That simple, innocent image has been hurt, however, by two recent accidents in which whales were rammed by high-speed whale-watching boats.
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Some marine conservationists argue that the business must be better regulated and that boat captains should be forced to slow down in areas where whales feed.
"I still feel horrible," said Capt. Bill Sanchez of the Millennium catamaran, which hit the humpback whale last month. "I can still feel that bump when it hit the ship. I never wanted to hurt any of these animals."
"Something should be done about the speed limits because right now, there are none," Sanchez said.
On Aug. 2, the 120-foot Millennium, one of the newest high-speed catamarans, struck and injured a 2-year-old humpback whale off Stellwagen Bank, at the northern tip of Cape Cod. Sanchez said he sped up to about 21 mph because he thought there were no whales in the area.
On Saturday, the 80-foot-long Whale Watch cruise ship struck and killed a 20-foot minke whale while on its way back to Cape Cod's Barnstable Harbor, according to Mason Weinrich of the Cetacean Research Unit in Gloucester.
Horrified passengers said the whale's body was gored and bloody when it emerged in the boat's wake. Officials from the company that owns the boat did not return phone calls seeking comment on Monday.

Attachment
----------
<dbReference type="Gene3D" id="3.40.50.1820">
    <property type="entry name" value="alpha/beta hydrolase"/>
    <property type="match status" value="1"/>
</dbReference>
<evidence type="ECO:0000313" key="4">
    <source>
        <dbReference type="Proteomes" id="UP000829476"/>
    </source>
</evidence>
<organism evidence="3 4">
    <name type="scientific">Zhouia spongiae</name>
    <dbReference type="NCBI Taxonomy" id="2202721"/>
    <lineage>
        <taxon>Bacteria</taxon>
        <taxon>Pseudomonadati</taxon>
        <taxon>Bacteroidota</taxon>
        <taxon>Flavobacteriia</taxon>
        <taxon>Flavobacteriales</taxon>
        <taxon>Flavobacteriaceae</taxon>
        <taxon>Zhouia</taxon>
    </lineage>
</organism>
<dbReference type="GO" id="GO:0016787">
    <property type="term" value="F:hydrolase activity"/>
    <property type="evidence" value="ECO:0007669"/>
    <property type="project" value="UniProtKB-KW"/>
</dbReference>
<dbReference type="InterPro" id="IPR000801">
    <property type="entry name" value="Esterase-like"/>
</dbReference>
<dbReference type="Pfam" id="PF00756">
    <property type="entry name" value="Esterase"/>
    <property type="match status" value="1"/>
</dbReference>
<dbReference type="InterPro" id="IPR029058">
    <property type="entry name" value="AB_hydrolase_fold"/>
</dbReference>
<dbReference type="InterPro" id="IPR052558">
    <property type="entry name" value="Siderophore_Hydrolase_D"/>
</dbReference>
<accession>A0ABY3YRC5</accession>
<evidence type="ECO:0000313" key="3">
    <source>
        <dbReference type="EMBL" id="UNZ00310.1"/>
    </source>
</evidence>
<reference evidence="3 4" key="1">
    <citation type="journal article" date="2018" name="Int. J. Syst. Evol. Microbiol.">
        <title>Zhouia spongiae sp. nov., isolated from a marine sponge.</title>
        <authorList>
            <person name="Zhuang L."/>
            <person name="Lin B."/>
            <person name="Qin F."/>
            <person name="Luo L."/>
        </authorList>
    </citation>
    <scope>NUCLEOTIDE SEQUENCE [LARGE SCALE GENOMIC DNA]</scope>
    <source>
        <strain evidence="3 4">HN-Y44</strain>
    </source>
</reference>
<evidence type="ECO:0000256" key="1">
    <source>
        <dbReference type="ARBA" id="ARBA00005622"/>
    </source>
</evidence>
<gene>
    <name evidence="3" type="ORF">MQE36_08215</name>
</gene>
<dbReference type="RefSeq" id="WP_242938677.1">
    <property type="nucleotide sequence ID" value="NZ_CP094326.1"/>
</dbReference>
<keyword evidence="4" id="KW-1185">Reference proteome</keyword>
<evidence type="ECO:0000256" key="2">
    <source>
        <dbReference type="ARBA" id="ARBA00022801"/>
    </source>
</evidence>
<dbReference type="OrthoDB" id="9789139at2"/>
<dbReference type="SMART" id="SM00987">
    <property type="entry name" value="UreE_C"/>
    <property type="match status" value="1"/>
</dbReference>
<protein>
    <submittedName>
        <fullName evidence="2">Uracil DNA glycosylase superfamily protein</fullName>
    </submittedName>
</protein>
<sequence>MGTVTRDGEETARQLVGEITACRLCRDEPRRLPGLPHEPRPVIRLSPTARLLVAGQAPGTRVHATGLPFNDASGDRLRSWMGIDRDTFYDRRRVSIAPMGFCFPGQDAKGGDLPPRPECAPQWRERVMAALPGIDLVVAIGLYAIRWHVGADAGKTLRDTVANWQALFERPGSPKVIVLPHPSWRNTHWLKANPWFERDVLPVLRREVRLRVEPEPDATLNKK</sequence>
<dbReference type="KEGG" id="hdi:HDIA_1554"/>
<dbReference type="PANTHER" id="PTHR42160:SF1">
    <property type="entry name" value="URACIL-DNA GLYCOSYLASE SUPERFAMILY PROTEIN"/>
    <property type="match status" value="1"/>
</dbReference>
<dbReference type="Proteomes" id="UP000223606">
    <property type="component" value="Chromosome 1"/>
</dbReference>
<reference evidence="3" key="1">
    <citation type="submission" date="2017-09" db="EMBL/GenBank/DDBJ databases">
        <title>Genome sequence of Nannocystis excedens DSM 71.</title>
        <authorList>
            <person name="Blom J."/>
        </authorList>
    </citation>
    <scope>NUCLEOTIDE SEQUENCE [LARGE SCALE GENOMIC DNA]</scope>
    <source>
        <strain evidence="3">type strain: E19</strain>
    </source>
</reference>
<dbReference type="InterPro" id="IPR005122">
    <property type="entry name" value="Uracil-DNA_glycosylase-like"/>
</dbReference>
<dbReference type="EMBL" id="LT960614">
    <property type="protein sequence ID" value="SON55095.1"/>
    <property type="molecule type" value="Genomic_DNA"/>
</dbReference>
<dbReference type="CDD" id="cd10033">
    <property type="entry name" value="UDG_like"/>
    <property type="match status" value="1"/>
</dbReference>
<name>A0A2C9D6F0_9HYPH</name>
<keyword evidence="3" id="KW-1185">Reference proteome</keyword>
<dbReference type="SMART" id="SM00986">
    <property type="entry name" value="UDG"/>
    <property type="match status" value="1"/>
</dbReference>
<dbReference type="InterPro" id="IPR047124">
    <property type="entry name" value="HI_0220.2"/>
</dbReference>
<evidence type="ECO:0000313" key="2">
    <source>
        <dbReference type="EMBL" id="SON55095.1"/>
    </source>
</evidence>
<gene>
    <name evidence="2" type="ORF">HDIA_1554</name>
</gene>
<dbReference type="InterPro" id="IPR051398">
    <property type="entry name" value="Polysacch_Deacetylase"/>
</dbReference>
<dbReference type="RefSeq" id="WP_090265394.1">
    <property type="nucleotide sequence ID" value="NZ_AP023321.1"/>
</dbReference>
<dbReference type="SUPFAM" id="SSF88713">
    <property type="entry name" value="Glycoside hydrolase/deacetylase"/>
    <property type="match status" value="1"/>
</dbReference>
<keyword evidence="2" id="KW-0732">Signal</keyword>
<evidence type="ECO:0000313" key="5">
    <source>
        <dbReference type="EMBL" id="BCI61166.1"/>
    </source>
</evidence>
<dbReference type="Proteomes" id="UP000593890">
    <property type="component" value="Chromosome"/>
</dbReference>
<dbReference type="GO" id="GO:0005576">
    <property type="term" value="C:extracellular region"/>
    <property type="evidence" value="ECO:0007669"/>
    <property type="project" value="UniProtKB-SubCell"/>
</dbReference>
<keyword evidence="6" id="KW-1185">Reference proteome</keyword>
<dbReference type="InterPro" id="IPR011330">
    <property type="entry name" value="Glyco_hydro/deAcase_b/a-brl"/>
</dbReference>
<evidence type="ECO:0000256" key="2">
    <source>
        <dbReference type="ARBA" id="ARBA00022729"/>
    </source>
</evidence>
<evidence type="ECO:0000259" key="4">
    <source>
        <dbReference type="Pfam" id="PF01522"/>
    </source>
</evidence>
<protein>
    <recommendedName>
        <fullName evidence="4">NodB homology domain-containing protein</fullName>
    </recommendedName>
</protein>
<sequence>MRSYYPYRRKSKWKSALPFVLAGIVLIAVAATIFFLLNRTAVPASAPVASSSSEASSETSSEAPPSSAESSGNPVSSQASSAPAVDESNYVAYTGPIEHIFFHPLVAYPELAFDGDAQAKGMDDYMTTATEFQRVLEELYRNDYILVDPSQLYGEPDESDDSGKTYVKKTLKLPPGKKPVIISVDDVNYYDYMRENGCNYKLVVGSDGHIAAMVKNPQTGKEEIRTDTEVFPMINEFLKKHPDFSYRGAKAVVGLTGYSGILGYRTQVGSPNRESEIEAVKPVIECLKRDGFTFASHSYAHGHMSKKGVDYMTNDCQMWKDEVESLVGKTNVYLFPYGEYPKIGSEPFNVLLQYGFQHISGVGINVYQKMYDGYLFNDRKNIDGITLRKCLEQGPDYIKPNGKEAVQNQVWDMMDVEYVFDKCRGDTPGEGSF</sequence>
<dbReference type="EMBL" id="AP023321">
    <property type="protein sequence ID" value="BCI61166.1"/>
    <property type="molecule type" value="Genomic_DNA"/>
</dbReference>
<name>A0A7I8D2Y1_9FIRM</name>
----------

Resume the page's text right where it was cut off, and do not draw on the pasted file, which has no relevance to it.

The U.S. Coast Guard has scheduled a meeting next week that will focus on the shared interest between boats and those who seek to protect marine mammals.
Federal regulations require that whale-watch vessels stay at least 100 feet from whales and never approach them head-on. But often that is difficult when some ships can reach speeds of more than 40 mph.
"There are currently restrictions on how close the boats can get to endangered species," said Lt. Joe Duffy of the Coast Guard's Marine Safety Division. "But there are no restrictions on how fast the boats can go."
National regulations for whale-watching tour companies were proposed in the early 1990s. But many New England companies rejected the idea, saying they already had adequate guidelines, according to Nina Young, a research scientist for the Center for Marine Conservation, based in Washington, D.C.
"Because the New England congressional delegation was very strong back then, those whale-watching regulations were witdrawn," Young said. "Now is a good time to revisit the whole question."
Weinrich said setting speed limits of about 13 mph in areas such as Stellwagen Bank, a protected marine sanctuary, would be a good place to start. Still, he acknowledged, such restrictions may be hard to enforce.
This summer has been one of the busiest seasons for more than 20 whale-watching companies in New England. Passengers typically pay an average of $24 for a half-day trip to encounter humpbacks, minke, and fin whales.
Whale watching as a commercial activity began in North America in 1955 along the Southern California coast. New England has since grown to account for nearly half of all whale-watching tours on the continent, according to the New England Whale Watching Association.
"There is a growing trend in New England to use bigger and faster ships, but are we really looking at what impact it will have?" Young said. "We really need to ask ourselves if it is necessary to get from one place to another at such a pace that it jeopardizes people and animals."
Written by Paisley Dodds